I don’t usually go for impulse buys at the grocery store. Trader Joe’s has certainly gotten me a few times with some sort of dark chocolate treat, but mini cookbooks of 100 Jello recipes and the “extreme values” that Jewel cashiers mumble about (like a crumpled bag of Teddy Grahams) are pretty easy to pass up. Sometimes, though, a totally random item will catch my eye and I have to have it. Like today, when I went to Gene’s Sausage Shop for eggs and yogurt and came home with a giant $10 horseradish root.
I’ve never even seen a fresh horseradish root before, let alone worked with one, but it seemed like the perfect time of year to give it a try. Horseradish is an important part of one family Easter celebration that I usually attend, eaten with ham, lamb and/or Polish sausage. There are always a few jars of it on the buffet and an ongoing discussion about where to get the freshest stuff. Well, what could be fresher than grating and preparing it yourself?
I used a pretty basic recipe to prepare my horseradish – grinding it in the food processor with a couple pinches of salt, some water and a few tablespoons of white vinegar. You can find exact proportions on plenty of other web sites, so I won’t bother with them here.
I will say that a sharp knife and a food processor are important to have on hand. First you have to peel the root, which can be very knobby. I found it easiest to use a knife instead of a vegetable peeler and, as Mark Bittman recommends in How to Cook Everything Vegetarian, “acknowledge from the outset that you will lose some of the flesh.” The horseradish flesh that is, not your own – so long as you cut carefully.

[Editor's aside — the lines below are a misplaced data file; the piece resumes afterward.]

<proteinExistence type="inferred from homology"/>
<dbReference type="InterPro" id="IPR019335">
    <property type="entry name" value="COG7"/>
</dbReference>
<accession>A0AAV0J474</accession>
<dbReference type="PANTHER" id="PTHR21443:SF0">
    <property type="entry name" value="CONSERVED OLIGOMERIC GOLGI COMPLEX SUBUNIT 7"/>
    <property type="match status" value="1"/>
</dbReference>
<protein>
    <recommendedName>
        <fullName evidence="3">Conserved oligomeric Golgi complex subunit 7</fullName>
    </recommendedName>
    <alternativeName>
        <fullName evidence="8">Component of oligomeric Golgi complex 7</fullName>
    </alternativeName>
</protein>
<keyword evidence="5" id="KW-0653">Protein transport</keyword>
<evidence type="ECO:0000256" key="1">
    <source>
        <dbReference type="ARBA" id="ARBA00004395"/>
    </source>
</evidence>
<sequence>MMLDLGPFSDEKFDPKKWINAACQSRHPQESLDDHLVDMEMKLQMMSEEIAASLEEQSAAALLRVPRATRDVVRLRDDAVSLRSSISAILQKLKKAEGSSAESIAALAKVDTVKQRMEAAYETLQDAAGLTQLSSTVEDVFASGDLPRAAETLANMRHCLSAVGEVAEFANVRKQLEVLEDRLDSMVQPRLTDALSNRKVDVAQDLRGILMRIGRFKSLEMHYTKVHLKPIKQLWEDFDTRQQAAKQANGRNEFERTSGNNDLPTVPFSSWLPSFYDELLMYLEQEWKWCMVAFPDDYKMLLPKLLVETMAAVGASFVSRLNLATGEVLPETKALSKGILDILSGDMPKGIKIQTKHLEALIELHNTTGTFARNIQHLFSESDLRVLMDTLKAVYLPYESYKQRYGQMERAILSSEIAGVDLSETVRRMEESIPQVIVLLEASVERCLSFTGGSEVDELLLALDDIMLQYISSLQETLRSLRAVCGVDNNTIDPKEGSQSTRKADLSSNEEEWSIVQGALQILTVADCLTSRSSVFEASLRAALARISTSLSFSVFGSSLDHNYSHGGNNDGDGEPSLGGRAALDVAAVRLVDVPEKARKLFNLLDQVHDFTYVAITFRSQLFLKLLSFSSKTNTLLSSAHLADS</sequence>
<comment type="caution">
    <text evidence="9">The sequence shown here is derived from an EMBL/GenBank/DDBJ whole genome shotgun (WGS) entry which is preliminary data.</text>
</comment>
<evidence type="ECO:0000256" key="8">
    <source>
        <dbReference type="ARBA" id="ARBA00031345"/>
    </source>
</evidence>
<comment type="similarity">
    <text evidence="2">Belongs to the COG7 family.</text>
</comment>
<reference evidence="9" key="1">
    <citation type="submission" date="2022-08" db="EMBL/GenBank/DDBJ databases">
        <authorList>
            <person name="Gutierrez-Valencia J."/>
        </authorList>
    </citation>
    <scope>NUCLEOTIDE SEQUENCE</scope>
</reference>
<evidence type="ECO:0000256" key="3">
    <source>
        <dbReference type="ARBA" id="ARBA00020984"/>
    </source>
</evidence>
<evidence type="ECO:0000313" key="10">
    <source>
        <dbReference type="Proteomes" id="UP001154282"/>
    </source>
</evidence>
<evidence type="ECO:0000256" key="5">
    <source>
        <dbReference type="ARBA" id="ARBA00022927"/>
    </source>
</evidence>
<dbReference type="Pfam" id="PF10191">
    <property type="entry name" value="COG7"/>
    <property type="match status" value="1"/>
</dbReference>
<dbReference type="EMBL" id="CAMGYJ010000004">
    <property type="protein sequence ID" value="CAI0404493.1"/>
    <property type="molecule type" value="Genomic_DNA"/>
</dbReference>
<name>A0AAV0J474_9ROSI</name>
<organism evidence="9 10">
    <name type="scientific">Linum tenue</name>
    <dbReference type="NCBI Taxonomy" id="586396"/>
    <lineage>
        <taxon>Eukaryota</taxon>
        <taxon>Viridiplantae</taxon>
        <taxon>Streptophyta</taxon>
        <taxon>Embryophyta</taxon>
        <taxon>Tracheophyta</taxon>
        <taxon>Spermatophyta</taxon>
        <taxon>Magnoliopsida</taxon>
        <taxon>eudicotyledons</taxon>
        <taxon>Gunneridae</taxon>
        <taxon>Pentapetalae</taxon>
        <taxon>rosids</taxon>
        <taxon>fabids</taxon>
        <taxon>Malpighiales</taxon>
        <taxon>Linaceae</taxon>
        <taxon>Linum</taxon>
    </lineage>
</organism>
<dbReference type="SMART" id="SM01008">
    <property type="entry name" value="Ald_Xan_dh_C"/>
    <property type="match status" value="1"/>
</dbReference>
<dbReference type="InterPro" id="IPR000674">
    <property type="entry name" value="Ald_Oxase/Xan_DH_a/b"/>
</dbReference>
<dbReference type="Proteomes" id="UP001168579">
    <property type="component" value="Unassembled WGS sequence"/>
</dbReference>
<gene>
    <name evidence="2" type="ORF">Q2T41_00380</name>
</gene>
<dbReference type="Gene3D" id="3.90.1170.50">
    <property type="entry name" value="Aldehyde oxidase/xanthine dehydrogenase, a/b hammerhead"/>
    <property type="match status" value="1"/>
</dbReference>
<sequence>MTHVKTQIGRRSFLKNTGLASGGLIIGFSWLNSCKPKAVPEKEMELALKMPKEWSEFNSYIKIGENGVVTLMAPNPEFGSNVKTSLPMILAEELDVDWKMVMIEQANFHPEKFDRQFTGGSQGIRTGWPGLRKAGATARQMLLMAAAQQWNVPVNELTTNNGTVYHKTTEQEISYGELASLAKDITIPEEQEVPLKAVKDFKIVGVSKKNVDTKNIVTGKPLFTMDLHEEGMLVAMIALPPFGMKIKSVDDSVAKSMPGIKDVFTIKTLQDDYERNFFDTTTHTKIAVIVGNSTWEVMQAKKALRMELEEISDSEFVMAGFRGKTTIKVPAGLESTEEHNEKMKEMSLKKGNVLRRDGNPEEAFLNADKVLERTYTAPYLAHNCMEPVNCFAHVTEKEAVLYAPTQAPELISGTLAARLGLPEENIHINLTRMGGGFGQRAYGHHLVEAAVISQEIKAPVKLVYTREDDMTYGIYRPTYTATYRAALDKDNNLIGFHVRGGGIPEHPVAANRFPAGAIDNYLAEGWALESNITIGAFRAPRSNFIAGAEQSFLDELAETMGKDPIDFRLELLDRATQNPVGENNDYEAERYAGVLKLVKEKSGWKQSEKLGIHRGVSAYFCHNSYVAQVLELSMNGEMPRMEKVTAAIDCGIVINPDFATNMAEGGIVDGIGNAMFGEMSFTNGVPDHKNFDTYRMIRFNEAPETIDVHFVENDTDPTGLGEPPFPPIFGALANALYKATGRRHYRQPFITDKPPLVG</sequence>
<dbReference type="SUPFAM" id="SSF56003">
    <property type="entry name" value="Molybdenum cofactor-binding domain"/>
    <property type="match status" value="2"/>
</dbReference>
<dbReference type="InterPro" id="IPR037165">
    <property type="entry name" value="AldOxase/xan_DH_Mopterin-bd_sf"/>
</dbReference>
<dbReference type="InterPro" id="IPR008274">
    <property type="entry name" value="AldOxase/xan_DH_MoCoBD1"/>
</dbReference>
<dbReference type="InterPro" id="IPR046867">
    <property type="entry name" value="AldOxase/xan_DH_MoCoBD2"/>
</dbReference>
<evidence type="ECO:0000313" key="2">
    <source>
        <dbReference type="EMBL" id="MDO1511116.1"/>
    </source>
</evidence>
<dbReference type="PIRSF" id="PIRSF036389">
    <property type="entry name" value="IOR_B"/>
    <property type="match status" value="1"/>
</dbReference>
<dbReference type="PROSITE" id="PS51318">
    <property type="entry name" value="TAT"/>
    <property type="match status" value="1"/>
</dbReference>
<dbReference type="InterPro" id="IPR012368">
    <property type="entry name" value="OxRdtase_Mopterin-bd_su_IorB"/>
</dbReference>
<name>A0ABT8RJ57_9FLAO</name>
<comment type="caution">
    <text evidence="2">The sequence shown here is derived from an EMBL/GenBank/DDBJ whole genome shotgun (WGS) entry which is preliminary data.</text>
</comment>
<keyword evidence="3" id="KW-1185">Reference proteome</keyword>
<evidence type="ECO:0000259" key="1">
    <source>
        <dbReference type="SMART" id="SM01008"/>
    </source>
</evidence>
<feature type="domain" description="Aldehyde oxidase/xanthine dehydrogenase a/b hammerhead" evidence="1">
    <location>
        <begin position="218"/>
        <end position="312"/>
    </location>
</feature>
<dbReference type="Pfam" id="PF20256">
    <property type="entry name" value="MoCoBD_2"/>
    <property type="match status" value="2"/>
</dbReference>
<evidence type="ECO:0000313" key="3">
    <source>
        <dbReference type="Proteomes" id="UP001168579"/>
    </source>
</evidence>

From there, I used the food processor to grate the root and then used the chopping blade to grind it down even further and mix in the rest of the ingredients. You could skip the grating step though and just cut the root into pieces and grind them with the chopping blade. Whatever you do, though, don’t try to grate the root by hand. It’s a frustrating and pointless endeavor.
But having a big jar of super-fresh horseradish on hand is pretty satisfying. I’ve got a few dishes in mind for it, and I’ve already mixed it up with some grated beets for a recipe that is totally new to me: pickled eggs. We’ll see how that goes.
I’m sure there will be plenty leftover for Easter next weekend, where hopefully my jar will be the freshest on the table.